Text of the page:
Wildlife Commodification In Botswana


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Developing countries of Latin America, Asia and Africa are the fastest-growing destinations of international tourism. About 30 per cent of all international tourist arrivals are in developing countries; this proportion has nearly tripled over the past 20 years. The tourism industry has grown to become the world’s largest economic sector.

Thus, it has basically become one of the leading job creators in the world, creating more than 3 per cent of all global employment. Botswana, especially northern Botswana has become a key wildlife-based tourism destination in the world. Wildlife-based tourism in Botswana therefore means that wildlife resources are commodified for the tourism market, especially for the international market.

Commodification implies the “dominance of commodity exchange-value over use value and implies the development of a consumer society where market relations subsume and dominate social life and experiences that tourists are usually relatively happy to consume”. Commodification is thus a process through which objects and activities are categorised in a commercial context as goods and services after being evaluated according to their exchange values.

The commodification of wildlife resources for the tourism market either through trophy hunting and photographic tourism has various impacts on the livelihoods of local communities, on economic development, and on the natural environment.

That is, local communities earn income by participating in tourism, thereby increasing their cash flows. Also, tourism has many long-term dynamic impacts on the development of local economies and local people’s livelihoods and ultimately affecting their income, opportunities, and/or security. Commodification also affects the natural environment in which people live, as well as their social and cultural environment, thereby affecting their livelihoods and their overall well-being.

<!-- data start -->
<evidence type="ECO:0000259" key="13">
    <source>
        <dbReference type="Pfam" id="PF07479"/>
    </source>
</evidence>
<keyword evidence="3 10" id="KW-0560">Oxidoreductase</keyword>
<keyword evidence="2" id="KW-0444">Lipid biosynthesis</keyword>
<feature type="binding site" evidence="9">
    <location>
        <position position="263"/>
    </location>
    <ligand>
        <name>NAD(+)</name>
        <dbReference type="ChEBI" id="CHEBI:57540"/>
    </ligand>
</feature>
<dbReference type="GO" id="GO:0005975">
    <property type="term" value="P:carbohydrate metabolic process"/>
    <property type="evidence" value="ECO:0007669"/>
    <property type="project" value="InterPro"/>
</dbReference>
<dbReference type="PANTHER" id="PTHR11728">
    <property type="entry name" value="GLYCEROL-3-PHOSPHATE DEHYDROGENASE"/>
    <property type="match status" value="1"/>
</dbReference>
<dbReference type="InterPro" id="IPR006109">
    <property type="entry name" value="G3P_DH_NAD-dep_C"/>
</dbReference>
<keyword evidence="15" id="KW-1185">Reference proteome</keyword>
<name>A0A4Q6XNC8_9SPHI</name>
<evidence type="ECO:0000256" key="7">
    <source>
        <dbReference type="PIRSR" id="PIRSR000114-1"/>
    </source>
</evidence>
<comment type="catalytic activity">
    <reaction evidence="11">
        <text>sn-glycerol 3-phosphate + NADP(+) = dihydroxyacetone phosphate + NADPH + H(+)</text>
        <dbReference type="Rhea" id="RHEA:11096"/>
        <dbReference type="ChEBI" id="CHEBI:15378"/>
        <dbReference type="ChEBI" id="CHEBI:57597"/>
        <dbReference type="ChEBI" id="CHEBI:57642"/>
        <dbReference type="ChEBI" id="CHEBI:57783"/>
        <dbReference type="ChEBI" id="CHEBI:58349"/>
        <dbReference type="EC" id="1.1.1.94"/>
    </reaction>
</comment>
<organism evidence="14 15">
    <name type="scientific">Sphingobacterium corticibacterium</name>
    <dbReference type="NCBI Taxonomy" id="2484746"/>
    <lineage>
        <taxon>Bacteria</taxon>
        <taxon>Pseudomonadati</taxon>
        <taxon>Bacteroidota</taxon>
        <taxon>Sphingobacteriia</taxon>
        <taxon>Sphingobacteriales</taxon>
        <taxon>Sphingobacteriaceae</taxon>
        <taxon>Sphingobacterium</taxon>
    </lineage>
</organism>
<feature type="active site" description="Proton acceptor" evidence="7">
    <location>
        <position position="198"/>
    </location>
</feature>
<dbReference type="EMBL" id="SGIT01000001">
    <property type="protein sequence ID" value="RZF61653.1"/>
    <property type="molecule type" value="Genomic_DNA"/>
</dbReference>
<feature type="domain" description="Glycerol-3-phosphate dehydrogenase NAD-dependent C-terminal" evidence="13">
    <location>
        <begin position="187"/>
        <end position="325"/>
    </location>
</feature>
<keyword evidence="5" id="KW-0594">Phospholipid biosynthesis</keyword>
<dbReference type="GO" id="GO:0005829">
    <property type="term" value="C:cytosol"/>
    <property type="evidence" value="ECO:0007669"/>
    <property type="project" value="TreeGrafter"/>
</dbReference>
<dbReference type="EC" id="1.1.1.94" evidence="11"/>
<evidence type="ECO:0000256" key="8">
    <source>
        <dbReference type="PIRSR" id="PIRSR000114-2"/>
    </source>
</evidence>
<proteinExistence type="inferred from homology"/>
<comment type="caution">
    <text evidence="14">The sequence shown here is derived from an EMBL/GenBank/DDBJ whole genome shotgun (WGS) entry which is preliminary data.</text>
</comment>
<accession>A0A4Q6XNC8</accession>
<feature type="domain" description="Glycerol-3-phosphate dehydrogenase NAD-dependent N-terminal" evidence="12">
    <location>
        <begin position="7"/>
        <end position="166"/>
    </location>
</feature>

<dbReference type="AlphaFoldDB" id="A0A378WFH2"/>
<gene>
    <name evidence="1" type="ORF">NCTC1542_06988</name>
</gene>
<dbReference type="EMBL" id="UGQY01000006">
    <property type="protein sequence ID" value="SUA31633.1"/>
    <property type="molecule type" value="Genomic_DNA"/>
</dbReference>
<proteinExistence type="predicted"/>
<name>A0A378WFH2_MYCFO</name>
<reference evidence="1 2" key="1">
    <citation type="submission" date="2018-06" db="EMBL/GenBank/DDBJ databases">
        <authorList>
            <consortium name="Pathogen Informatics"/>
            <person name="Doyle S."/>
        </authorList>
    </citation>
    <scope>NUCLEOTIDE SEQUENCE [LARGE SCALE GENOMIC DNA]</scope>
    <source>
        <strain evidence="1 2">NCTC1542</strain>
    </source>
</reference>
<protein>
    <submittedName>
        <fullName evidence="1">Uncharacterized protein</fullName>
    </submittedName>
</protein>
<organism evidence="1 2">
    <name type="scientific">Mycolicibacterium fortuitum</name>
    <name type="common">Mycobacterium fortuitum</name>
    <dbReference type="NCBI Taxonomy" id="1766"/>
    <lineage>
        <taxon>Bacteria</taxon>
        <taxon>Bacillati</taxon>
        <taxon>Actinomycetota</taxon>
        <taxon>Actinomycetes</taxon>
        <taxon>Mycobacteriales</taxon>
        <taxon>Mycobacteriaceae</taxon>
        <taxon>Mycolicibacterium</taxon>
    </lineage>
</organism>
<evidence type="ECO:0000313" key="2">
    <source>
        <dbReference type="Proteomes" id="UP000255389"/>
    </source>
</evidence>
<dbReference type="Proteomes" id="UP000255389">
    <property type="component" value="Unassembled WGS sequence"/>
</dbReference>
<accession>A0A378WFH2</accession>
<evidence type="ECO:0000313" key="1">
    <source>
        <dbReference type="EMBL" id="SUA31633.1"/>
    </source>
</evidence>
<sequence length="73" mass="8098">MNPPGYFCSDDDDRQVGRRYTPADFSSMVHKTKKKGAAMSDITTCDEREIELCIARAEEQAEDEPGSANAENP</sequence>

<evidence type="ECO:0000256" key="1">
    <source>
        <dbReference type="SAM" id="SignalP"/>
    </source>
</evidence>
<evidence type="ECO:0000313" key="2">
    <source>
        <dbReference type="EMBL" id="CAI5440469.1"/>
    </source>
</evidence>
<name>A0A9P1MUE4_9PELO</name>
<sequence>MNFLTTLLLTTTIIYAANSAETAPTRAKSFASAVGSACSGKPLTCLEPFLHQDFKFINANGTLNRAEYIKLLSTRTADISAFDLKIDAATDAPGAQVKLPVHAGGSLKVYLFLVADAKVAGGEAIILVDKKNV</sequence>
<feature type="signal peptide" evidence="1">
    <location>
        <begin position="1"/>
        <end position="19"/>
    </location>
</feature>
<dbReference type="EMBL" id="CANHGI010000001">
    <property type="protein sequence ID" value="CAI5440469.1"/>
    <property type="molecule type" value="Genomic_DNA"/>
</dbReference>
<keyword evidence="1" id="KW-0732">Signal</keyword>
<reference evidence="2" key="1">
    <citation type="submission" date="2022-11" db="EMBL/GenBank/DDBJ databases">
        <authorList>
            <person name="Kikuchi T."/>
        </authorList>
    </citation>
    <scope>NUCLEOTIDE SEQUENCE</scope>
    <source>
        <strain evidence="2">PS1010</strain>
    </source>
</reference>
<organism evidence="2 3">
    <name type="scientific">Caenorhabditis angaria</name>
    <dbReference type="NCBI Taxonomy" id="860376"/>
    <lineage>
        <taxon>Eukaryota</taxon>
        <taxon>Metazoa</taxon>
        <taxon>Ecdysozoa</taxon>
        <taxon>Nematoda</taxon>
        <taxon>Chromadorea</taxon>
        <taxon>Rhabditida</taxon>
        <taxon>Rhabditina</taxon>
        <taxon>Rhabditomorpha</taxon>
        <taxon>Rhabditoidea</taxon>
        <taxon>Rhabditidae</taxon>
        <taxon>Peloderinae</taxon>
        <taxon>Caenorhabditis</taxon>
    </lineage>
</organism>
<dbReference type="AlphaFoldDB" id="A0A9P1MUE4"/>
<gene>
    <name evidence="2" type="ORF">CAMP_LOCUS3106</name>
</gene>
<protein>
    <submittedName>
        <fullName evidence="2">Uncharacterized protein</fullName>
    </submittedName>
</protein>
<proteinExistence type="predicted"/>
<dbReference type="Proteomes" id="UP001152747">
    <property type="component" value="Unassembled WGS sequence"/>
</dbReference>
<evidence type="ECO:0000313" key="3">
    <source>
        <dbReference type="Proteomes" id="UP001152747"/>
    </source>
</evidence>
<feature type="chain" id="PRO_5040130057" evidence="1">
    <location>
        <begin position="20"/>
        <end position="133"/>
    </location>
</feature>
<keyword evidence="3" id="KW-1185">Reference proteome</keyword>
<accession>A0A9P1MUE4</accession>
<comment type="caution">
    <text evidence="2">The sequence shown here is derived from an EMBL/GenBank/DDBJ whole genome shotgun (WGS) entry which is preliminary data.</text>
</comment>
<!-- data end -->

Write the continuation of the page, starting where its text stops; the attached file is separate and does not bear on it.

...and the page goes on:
Wildlife resources were not commodified per say in the pre-colonial period of Botswana. However, during the colonial period, the use of wildlife changed. That is, the arrival of Europeans and the introduction of European trade in the 1850s and the subsequent colonisation of Botswana by the British in 1885 resulted in the commodification of wildlife resources in the country.

The commodification of wildlife resources led to the overharvesting of wildlife species since the trade was driven by profit-seeking without any consideration for the ecological consequences. The European trade expansion in Botswana is noted for having had tremendous effects on wildlife populations not only in the Okavango but the whole of Botswana.

To minimise the overharvesting of wildlife resources, the British colonial Government of Botswana (1885 – 1966) centralised wildlife resources and established protected areas. After independence from the British in 1966, Botswana continued with the creation of national parks and game reserves as wildlife sanctuaries where wildlife-based tourism activities can be undertaken.

The post-colonial government of Botswana passed the Wildlife Conservation Policy of 1986 and the Tourism Policy of 1990. These two policies are accredited for the introduction and expansion of wildlife-based tourism in Botswana. These policies facilitated the commodification of wildlife resources for the tourism market in Botswana. They resulted in the division of the country into WMAs and CHAs, which are concession areas leased to tourism companies either for photographic tourism and trophy hunting; this has further commodified wildlife resources in Botswana.

The growth of international tourism in northern Botswana has also created a window of opportunity to further commodify wildlife resources in the country. Wildlife is valued as a tourist attraction. The commodification of wildlife resources in Botswana for the tourism market is perceived by government to be promoting conservation, economic development and improved livelihoods of rural communities in the wetland. It is from this background that the principles of sustainable development should be observed while promoting and commodifying wildlife resources of Botswana for the tourism market.  The key theme of sustainable tourism and sustainable development is that tourism development should be based on environmental, socio-cultural, and economic pillars of sustainability.


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